In this book chapter DER members Henderson, Phillips and Ryan propose a design for technology-enabled dialogical feedback processes, with the goal of strengthening student evaluative judgement.
Abstract: In an age of increasingly massified and computer mediated higher education there are reduced opportunities for personal and individualized rich communication between students and educators. The development of evaluative judgement is supported by feedback processes but for many students, particularly in large undergraduate courses, this only occurs in relation to assessment. However, even then, the comments students receive have been shown to be ineffectual and rarely engages students in a process of reflection and dialogue with peers or educators. Within this context we propose a design for dialogical feedback processes surrounding assessment, enabled by multimodal (such as video, audio and screencasting) and social media (such as forums), with the goal of strengthening student evaluative judgement. In this design these rich media are used to enable and enhance multiple feedback loops both pre- and post-assessment submission in which educators and students explicate their evaluative thinking.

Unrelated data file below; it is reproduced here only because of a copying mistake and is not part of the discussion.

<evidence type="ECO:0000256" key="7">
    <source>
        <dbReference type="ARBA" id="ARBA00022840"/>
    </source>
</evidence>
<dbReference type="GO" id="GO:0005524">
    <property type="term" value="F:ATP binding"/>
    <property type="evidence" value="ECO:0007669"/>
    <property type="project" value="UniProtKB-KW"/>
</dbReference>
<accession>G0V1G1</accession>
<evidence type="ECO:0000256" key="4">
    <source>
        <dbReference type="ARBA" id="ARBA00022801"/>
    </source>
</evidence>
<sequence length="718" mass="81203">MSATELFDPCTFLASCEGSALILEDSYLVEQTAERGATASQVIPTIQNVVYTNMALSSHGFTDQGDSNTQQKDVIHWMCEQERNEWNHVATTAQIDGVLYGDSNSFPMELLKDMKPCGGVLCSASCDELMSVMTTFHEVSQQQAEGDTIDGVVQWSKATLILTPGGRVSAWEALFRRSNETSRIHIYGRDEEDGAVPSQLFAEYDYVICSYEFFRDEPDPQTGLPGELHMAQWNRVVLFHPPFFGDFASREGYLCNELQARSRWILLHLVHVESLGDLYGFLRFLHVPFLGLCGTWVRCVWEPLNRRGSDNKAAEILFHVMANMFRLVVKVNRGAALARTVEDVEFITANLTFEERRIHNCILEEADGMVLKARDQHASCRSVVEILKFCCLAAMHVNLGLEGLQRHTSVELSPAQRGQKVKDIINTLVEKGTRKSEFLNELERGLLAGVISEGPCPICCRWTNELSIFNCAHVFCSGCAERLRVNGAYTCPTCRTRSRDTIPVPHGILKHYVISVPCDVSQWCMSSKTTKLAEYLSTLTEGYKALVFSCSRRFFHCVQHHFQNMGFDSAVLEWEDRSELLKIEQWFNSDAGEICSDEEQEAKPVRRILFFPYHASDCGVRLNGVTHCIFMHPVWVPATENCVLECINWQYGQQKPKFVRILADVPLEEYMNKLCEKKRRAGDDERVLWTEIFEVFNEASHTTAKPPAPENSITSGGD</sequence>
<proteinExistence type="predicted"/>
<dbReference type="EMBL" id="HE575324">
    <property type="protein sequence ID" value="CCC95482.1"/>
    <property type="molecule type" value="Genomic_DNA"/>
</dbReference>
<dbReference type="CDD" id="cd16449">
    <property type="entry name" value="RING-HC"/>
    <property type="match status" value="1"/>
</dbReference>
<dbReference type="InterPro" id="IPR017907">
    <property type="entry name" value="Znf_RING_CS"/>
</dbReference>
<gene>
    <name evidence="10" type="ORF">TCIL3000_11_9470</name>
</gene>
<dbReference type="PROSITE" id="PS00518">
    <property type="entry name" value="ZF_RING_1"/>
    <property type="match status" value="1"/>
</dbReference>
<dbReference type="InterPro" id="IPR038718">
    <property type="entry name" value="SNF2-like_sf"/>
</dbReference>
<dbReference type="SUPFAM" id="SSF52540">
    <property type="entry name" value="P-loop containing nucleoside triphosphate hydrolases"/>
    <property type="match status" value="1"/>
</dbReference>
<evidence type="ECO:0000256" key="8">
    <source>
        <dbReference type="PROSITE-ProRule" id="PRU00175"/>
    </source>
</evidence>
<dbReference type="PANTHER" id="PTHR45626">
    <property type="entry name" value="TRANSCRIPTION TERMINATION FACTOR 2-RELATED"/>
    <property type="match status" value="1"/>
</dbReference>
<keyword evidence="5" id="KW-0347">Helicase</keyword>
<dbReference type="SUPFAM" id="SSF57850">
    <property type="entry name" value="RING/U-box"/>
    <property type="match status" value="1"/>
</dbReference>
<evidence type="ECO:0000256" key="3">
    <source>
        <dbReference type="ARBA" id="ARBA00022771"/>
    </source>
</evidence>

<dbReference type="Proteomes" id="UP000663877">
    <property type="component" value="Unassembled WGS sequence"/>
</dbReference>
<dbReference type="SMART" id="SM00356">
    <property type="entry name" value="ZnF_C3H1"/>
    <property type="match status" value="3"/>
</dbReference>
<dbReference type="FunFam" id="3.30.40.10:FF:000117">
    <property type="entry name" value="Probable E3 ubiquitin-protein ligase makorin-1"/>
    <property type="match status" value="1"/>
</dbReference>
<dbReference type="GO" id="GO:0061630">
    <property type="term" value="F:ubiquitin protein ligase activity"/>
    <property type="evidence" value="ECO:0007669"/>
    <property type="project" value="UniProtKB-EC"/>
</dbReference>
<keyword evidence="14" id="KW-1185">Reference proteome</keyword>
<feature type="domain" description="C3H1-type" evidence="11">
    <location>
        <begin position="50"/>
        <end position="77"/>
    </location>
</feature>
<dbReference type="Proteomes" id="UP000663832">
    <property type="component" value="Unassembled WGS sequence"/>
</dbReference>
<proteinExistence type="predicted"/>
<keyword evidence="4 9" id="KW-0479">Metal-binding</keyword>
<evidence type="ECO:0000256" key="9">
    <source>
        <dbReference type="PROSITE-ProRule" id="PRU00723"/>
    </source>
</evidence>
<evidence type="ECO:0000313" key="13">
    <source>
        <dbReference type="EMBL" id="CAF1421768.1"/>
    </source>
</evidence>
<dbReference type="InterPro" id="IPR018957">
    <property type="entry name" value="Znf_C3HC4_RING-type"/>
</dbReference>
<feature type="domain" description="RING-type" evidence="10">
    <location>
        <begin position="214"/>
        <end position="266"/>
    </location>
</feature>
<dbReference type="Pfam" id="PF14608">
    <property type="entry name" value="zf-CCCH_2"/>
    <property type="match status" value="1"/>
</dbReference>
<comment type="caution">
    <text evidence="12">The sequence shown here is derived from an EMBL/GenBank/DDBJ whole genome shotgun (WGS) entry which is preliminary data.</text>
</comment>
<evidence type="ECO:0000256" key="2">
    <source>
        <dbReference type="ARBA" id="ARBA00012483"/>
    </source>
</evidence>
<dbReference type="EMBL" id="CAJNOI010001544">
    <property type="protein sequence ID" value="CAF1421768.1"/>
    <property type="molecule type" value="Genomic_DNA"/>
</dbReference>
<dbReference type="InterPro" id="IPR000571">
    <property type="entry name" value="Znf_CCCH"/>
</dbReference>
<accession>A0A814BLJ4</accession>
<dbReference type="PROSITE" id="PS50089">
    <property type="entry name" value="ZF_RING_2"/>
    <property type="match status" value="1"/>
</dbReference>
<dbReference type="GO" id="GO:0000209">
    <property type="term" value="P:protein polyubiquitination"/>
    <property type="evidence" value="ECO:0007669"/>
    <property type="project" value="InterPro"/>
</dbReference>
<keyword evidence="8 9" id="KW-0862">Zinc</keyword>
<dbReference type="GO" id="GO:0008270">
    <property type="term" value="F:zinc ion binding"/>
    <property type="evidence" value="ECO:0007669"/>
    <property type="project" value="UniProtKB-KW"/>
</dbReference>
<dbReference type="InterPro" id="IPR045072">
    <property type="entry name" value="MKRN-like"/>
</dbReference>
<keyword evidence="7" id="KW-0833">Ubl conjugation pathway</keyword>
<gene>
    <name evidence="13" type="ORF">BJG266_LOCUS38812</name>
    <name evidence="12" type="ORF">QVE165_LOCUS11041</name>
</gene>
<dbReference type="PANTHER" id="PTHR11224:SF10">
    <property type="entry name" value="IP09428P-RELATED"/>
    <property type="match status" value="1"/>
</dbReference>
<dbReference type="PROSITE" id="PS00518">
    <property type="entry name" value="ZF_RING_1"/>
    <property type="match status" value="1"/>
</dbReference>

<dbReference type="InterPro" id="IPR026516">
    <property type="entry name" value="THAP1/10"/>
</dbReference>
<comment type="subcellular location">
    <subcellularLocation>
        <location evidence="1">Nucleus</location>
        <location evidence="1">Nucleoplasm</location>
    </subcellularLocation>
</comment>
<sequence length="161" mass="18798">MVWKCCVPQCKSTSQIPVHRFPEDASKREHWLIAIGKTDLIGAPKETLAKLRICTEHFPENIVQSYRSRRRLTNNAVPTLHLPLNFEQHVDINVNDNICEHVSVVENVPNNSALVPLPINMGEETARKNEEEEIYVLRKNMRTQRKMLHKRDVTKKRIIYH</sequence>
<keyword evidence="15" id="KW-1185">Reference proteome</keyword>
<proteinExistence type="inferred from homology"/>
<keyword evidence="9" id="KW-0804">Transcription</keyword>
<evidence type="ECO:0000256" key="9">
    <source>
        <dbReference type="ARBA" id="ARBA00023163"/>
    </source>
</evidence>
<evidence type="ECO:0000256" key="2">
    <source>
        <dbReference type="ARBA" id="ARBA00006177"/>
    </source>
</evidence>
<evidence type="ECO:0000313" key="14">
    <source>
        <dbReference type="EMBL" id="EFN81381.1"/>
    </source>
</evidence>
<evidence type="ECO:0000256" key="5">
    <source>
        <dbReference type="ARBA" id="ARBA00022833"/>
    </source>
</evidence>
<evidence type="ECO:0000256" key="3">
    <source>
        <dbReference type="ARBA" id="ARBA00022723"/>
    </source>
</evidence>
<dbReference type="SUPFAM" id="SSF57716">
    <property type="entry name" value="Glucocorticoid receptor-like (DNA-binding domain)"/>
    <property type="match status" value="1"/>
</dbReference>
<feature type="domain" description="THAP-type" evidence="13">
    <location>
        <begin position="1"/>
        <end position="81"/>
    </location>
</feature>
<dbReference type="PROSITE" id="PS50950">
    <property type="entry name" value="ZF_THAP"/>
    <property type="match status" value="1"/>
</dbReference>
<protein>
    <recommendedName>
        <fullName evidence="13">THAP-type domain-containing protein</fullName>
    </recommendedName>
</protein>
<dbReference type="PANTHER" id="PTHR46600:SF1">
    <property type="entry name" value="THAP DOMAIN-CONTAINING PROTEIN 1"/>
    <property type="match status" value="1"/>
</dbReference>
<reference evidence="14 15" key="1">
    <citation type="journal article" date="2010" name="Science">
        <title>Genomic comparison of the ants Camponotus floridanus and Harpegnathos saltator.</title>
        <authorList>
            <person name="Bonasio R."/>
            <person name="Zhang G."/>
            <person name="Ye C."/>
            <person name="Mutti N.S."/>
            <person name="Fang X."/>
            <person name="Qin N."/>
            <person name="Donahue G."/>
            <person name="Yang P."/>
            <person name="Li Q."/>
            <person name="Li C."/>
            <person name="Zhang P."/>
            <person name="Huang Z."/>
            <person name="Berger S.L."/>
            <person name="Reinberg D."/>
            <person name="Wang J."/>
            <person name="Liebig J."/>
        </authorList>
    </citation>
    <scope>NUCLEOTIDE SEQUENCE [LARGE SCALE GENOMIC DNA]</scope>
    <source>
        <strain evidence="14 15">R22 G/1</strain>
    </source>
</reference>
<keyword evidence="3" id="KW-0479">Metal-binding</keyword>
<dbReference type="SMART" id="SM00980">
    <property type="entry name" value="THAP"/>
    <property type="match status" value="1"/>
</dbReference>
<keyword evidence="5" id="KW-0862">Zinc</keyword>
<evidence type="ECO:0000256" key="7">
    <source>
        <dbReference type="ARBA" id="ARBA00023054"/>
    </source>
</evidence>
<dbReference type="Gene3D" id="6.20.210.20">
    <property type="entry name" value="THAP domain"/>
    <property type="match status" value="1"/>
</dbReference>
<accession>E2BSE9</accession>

Henderson, M., Phillips, M., & Ryan, T. (2018). Designing for technology-enabled dialogic feedback. In D. Boud, R. Ajjawi, P. Dawson, & J. Tai. (Eds.), Developing Evaluative Judgement in Higher Education: Assessment for Knowing and Producing Quality Work. London: Taylor & Francis.